Pointed protest over Union Jack

Last updated 10:42 20/12/2012
Union Jack
CATHAL MCNAUGHTON/ Reuters

A Union Jack hangs on a wall in Belfast, the scene of violence this week caused by pro-union supporters angered by the city council's decision not to wave the flag from the top of City Hall every day.

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Five Northern Irish politicians received bullets through the post on Wednesday in a chilling development of a protest against restrictions on the flying of Britain’s union flag from Belfast City Hall.

Pro-British loyalists have rioted and fought street battles with police for much of the last two weeks after a decision by mostly nationalist city councillors to end the century-old tradition of flying the British flag from City Hall every day.

Among those targeted was David Ford, the Northern Ireland Justice Minister and leader of the Alliance Party whose support of nationalists carried through the vote to only fly the flag on 17 specified days a year - such as the Queen’s birthday.

‘‘People are now taking action way beyond anything that may have been expected to arise from a democratic decision of a local council,’’ said Ford, who has been critical of the response of pro-British Unionist politicians to the violence.

‘‘Every individual in political life needs to examine what they are doing, the words that they are using and whether the things that they  are saying could be contributing to creating this difficult atmosphere.’’

The other bullets were sent to politicians in the Alliance Party and Sinn Fein at their parliamentary offices and were intercepted by security staff.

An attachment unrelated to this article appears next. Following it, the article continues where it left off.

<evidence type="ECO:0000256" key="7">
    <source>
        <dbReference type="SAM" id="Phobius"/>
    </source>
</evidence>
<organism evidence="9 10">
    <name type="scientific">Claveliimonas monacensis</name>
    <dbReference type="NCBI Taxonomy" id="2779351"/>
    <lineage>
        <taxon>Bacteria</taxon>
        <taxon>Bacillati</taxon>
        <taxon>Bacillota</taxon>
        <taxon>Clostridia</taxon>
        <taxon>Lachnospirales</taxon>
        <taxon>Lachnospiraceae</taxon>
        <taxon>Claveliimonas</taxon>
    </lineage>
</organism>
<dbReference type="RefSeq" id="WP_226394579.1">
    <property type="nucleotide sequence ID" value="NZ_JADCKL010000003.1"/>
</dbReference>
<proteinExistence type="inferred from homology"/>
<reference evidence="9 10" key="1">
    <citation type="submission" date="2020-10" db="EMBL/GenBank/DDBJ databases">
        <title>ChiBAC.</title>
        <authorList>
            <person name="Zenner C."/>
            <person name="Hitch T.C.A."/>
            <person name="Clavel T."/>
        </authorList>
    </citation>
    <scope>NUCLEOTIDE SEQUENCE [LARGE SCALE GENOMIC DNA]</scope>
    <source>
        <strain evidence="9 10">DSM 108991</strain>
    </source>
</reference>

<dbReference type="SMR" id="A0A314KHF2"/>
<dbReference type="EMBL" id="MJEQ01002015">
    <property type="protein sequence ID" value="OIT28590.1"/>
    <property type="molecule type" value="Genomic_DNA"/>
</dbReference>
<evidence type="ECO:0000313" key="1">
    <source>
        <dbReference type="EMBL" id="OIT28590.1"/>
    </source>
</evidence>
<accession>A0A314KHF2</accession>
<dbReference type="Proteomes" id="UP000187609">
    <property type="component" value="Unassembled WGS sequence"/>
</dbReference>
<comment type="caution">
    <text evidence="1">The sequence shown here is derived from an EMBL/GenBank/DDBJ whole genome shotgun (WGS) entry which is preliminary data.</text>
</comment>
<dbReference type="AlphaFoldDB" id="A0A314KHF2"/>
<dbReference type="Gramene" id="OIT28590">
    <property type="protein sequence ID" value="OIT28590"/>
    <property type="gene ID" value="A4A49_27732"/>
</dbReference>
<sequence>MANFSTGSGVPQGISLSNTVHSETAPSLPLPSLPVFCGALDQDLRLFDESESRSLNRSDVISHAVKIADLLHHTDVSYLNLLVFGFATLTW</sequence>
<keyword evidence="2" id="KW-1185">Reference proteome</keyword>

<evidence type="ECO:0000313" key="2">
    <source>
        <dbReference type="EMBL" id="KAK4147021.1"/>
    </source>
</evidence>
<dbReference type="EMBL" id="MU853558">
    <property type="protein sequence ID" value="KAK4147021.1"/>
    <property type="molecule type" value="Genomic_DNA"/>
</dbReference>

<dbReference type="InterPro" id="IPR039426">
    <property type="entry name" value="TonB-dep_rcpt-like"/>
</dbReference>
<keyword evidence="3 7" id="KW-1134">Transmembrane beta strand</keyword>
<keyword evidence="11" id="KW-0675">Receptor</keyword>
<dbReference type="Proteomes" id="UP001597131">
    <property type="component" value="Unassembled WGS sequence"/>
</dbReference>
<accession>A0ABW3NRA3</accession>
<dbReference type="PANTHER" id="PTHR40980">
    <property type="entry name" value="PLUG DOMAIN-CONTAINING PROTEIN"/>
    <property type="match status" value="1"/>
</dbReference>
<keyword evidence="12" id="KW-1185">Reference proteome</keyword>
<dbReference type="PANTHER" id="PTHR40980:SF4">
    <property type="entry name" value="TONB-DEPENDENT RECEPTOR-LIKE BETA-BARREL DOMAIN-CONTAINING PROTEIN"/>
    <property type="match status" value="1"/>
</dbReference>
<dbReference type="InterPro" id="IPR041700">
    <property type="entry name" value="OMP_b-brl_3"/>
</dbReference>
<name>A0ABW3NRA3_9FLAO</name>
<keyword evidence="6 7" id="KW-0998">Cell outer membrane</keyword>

More than 40 police officers have been injured in the violence, which has eased off in recent days.

Sixty people have been arrested for rioting — 43 have so far been charged, the youngest a boy of 11 who appeared in court on Monday.

The protests marred a visit by US Secretary of State Hillary Clinton who travelled to Belfast earlier this month to lend her support to a 15-year-old peace process that helped mostly end three decades of sectarian bloodshed.

At least 3600 people were killed during Northern Ireland’s darkest period as Catholic nationalists seeking union with Ireland fought British security forces and mainly Protestant Loyalists determined to remain part of the United Kingdom.

Unionist party leaders met to discuss the tensions earlier on Wednesday and Northern Ireland First Minister Peter Robinson of the Democratic Unionist Party (DUP) said he would ask other leaders to initiate a formal review of the issue of flags.

However demonstrators were back on the streets on Wednesday night and have said they will hold a third weekend rally outside Belfast City Hall on Saturday. Last week’s rally by about 500 people passed peacefully.

Sinn Fein Assembly member Gerry Kelly, who was sent one of the bullets after receiving a death threat to his North Belfast constituency office at the start of December, said the latest threat was an attempt to intimidate elected representatives.

‘‘This will not deflect Sinn Fein from our work of seeking parity of esteem when it comes to reflecting people’s Irishness and Britishness,’’ he said.

‘‘Obviously protesters have been wound up prior to the decision in Belfast and those that have kept up the tension need to reflect on what they have created.’’

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- Reuters

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